The worker confessed at the start of his trial last month that he had been playing a mobile phone game while on duty.
Michael Paul, 40, was found guilty of involuntary manslaughter over the February accident near the southern town of Bad Aibling, in which two commuter trains collided head-on at high speed.
Paul said he was playing Dungeon Hunter 5, a fantasy role-play game, and ended up setting the wrong train signals. Although he had a chance to prevent the head-on crash through an emergency call placed to the train drivers, he dialed the wrong number, said his lawyer.
"The accused is guilty of 12 counts of involuntary manslaughter and 85 counts of negligent bodily harm," presiding judge Erich Fuchs said as he read out the verdict following one of Germany's worst train crashes in decades.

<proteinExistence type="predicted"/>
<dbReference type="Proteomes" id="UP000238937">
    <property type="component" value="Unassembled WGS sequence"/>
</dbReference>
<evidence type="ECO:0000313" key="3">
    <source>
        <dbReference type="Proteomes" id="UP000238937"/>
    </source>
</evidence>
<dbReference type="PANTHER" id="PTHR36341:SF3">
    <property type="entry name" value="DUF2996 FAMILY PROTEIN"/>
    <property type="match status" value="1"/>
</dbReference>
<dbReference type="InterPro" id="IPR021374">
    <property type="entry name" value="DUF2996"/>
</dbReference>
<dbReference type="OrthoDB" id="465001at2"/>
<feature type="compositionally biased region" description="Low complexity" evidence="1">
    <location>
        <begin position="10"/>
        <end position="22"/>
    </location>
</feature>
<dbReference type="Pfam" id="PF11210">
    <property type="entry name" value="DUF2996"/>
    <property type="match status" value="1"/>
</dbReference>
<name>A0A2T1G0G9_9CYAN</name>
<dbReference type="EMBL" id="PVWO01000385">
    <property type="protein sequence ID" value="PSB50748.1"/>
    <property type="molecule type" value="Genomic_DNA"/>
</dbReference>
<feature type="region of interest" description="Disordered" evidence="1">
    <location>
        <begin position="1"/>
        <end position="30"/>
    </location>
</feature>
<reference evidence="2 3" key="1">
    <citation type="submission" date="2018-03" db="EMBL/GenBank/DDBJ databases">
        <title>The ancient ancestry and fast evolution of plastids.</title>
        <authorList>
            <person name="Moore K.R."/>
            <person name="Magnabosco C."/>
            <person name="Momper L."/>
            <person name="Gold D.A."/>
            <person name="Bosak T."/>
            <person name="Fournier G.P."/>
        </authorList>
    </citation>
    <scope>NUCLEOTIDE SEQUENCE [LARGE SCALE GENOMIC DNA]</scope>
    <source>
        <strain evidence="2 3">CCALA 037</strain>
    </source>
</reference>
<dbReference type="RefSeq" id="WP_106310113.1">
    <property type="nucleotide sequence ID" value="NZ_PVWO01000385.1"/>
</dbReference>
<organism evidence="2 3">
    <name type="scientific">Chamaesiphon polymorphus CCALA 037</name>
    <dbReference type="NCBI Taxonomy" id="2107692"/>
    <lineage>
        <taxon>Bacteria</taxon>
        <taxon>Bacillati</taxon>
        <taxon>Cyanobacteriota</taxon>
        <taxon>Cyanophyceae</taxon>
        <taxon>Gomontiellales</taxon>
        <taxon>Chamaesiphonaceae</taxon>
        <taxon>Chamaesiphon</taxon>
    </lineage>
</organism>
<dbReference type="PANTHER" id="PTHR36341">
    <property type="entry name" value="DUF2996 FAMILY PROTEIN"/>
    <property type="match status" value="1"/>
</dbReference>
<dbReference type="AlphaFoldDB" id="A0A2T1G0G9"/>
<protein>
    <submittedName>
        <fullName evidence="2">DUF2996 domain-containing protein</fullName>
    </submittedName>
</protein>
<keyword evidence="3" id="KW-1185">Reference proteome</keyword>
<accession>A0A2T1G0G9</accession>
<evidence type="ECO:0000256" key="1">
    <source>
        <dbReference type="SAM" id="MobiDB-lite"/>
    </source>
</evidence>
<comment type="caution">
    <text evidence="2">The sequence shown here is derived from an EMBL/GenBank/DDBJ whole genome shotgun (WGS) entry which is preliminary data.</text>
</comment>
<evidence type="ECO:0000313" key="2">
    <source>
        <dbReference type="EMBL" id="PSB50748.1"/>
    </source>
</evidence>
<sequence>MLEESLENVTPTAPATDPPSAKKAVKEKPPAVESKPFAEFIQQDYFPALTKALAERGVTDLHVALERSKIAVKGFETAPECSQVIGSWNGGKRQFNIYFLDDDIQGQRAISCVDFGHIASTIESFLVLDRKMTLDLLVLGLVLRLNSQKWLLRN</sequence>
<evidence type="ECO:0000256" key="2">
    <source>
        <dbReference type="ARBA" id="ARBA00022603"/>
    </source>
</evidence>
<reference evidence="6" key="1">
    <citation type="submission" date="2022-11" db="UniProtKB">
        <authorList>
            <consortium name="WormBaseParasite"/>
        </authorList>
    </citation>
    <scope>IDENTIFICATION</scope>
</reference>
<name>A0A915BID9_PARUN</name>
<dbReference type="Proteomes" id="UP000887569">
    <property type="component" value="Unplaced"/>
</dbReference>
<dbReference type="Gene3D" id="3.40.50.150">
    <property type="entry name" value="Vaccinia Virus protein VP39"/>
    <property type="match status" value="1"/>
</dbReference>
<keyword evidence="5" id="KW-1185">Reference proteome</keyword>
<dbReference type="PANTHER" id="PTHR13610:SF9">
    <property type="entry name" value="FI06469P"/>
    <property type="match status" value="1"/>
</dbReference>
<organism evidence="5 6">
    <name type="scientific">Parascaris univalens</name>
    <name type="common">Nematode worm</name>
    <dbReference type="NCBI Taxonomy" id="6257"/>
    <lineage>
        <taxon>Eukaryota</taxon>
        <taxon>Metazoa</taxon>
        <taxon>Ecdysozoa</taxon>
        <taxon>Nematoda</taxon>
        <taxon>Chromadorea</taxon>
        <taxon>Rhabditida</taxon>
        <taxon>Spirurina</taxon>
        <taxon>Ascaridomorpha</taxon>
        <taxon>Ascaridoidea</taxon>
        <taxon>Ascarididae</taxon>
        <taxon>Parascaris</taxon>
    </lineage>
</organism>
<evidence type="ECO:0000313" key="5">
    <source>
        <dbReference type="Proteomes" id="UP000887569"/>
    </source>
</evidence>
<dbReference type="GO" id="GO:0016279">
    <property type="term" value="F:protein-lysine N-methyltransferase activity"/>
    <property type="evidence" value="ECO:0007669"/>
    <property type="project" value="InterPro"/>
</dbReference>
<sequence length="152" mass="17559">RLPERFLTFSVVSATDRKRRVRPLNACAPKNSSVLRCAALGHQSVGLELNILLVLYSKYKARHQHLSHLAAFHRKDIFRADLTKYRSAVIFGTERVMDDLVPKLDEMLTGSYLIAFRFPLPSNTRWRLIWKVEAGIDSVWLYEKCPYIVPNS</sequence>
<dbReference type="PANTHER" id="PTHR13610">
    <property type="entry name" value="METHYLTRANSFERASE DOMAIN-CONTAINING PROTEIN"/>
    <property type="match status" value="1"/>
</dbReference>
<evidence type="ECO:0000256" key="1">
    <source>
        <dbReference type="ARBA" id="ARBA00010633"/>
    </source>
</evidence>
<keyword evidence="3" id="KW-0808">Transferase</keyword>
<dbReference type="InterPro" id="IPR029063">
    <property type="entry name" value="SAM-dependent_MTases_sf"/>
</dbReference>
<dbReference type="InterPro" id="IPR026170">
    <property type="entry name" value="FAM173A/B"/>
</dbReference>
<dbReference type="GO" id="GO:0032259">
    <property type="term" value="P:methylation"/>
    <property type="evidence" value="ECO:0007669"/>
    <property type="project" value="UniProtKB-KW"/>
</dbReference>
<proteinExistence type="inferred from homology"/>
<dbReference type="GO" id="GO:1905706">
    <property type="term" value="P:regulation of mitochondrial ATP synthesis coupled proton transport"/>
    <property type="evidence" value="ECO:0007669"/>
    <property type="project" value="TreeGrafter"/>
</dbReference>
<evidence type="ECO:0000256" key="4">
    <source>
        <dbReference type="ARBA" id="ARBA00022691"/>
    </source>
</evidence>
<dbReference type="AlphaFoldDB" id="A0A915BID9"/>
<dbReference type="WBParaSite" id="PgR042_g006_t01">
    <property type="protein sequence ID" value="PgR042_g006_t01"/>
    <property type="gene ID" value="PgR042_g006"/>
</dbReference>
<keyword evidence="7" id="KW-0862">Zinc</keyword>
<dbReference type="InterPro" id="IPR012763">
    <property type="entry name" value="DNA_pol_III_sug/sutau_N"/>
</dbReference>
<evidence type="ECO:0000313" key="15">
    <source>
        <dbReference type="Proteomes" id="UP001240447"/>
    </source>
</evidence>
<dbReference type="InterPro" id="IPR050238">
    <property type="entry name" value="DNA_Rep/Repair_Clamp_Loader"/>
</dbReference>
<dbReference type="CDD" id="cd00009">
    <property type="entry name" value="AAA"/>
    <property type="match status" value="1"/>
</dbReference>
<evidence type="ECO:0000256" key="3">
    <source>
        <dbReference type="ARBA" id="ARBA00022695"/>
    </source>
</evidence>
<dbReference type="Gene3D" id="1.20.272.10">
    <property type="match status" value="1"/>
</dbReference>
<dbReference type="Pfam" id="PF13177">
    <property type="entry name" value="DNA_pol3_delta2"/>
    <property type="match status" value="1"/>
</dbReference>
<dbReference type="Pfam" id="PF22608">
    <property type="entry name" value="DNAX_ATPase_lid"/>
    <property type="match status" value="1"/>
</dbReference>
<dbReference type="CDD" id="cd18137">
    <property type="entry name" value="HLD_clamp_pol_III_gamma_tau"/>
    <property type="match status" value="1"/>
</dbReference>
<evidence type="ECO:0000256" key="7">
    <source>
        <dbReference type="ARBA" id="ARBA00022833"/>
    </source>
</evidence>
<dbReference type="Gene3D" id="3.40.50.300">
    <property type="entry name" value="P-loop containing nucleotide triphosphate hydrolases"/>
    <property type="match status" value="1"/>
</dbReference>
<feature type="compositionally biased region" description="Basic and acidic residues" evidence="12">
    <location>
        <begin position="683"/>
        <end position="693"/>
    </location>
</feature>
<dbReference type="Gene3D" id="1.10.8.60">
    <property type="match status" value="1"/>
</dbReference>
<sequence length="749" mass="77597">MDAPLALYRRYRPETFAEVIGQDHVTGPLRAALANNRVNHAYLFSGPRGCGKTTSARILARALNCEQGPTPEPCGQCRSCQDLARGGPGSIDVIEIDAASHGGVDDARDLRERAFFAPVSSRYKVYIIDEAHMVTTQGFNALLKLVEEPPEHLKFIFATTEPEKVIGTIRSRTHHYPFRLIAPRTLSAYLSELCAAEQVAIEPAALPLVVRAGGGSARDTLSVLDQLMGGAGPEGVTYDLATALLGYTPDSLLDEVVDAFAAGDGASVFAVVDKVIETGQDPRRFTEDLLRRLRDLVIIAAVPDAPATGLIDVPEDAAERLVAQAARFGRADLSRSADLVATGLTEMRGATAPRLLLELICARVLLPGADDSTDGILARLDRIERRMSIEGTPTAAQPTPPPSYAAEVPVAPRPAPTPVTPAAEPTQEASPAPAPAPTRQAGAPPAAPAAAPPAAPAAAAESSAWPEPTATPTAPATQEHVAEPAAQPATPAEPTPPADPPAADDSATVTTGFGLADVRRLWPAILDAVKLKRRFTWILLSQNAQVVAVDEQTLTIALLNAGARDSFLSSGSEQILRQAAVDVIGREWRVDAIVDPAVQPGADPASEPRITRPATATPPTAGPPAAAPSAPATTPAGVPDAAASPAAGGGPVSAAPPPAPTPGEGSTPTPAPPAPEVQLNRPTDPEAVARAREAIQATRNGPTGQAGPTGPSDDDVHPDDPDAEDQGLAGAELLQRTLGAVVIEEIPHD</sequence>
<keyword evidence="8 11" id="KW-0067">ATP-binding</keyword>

As the trial opened, Paul had his lawyers read out his confession in which he admitted to negligence, but also addressed victims' relatives personally.
"I know that I cannot undo what has happened, even if I wish I could," he told them.
The accident was Germany's first fatal train crash since April 2012, when three people were killed and 13 injured in a collision between two regional trains in the western city of Offenbach.
The country's deadliest post-war rail accident happened in 1998 when a high-speed ICE train linking Munich and Hamburg derailed in the northern town of Eschede, killing 101 people and injuring 88.
Authorities said after the Bad Aibling disaster an investigation had ruled out a technical defect as the cause.